Notes: Car parking facilities in vicinity of castle. If approaching from the direction of Raglan Castle the route will utilise some very rural roads!
WHAT IS THERE TO SEE?
The remains of a stone medieval castle built by English overlords to control the Border Marches. The fine circular Keep is a highlight and the curtain walls remain standing to an impressive height. A medieval wharf has been discovered nearby but the remains have been buried for preservation purposes.
1. The Three Castles - Grosmont, Skenfrith and White Castle - were held by a single owner from 1138 until 1902 when they were sold off individually by the Beaufort estate. At present ownership is still split; White Castle and Grosmont are owned by the State whilst Skenfrith is owned by the National Trust.
2. One of the owners of Skenfrith Castle, Hubert de Burgh, had made his name from the successful defence of Dover Castle for King John against an invading French force. His remodelling of all of the Three Castles reflected the experiences from this and time spent abroad as a prisoner.
3. Unlike the other two fortifications that formed the 'Three Castles' lordship of the Border Marches, Skenfrith sports a concentric design with a central round keep (similar in style to that seen at Pembroke) and in the medieval era had a flooded moat.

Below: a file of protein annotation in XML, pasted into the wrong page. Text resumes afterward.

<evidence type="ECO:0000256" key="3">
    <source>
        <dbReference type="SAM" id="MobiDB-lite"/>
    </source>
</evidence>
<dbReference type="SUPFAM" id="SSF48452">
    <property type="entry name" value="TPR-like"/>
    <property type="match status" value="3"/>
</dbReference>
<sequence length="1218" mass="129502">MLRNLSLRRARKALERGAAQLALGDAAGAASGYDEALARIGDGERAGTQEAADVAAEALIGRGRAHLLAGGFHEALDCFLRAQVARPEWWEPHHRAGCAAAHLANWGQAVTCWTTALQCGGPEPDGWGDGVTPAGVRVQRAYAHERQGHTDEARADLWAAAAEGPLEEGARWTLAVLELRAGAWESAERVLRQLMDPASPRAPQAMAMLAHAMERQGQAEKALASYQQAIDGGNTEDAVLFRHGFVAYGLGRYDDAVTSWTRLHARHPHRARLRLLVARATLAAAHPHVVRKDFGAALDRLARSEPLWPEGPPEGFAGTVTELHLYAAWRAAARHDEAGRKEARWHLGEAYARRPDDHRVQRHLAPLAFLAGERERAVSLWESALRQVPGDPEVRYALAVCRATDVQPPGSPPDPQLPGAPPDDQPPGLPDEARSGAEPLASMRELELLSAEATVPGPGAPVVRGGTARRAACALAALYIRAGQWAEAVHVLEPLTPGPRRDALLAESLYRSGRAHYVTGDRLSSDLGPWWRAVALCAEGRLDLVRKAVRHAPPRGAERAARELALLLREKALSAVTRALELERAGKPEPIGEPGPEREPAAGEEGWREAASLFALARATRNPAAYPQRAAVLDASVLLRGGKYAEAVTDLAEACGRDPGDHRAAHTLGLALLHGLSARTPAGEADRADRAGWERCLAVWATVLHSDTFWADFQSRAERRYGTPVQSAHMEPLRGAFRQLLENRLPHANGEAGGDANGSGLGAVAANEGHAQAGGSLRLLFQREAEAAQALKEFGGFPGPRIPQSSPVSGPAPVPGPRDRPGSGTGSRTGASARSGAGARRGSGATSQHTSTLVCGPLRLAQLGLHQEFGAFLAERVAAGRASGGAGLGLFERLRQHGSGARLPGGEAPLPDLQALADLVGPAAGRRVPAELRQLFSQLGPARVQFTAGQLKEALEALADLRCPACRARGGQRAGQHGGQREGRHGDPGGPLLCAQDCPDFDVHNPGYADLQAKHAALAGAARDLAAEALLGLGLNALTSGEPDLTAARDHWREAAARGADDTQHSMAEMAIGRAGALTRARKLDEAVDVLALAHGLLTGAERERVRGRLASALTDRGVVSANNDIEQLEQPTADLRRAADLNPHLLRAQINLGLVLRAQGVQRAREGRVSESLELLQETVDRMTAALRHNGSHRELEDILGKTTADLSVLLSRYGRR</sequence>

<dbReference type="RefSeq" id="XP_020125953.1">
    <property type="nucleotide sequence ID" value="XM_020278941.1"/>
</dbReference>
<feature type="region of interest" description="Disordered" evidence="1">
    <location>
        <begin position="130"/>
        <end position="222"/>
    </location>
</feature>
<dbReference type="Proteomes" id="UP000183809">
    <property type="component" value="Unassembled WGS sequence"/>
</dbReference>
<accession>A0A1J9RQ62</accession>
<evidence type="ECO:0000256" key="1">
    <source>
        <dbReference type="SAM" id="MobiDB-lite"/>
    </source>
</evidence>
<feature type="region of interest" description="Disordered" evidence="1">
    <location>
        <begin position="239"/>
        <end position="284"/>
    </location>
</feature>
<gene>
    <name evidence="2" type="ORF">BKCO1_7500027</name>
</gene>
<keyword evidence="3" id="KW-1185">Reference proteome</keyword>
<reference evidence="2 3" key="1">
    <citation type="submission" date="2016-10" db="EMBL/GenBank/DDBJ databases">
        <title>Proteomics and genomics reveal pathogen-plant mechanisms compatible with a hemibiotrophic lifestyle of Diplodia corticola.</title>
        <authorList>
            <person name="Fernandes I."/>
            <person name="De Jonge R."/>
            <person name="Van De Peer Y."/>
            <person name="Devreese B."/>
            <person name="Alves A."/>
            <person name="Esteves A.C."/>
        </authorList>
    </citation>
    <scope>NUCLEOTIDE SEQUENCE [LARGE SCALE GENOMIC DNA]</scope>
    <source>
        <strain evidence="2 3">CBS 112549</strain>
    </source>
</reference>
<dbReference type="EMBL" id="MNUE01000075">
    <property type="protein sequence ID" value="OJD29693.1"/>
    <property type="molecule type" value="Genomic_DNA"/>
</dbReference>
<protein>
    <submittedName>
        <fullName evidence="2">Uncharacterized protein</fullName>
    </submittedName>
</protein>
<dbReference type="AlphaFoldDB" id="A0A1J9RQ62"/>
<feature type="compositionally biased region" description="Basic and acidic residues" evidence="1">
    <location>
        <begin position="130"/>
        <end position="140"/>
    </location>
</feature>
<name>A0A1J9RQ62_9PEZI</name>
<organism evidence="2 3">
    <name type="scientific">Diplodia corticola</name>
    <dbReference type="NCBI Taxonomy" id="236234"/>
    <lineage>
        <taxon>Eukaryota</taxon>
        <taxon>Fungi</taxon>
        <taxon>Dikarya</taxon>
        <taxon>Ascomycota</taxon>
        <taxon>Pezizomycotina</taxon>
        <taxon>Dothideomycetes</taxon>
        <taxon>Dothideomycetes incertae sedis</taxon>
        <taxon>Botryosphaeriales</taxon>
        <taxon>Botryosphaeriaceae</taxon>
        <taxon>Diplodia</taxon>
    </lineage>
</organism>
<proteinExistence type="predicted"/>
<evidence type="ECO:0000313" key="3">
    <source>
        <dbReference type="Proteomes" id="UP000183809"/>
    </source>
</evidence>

Skenfrith Castle is the most easterly of the fortifications that controlled the Three Castles Lordship. In design and style it was a fore-runner to the great concentric castles built by Edward I in North Wales and sported a circular keep, flooded moat and wharf adjacent to the bailey for resupply.
HISTORY OF SKENFRITH CASTLE
As with Grosmont and White castles, the land on which Skenfrith stands was granted by William I (the Conqueror) to one of his principal supporters, William FitzOsbern Earl of Hereford, shortly after the Norman invasion. In 1075, following William’s death, his heir rebelled against the King and his lands were confiscated. The original builder of Skenfrith Castle is therefore uncertain - it was either William FitzOsbern or William I. Regardless the fortification would have been an earth and timber motte-and-bailey structure.
Having violently imposed themselves on the local Welsh populace in the place of the traditional Welsh princes, Skenfrith provided an anchor for continued Norman expansion into Wales. As subsequent Welsh rebellions occurred the castle was prepared for defence including being rebuilt in stone. Sizeable storage facilities were installed as a precaution against prolonged siege.
Following Edward I's invasions and conquest of Wales, the requirement for further upgrades at Skenfrith ceased and no further additions were made until 1405. This year saw another Welsh rebellion and Skenfrith was prepared for defence once again. The rebellion was defeated and by the sixteenth century the castle was in a ruinous condition.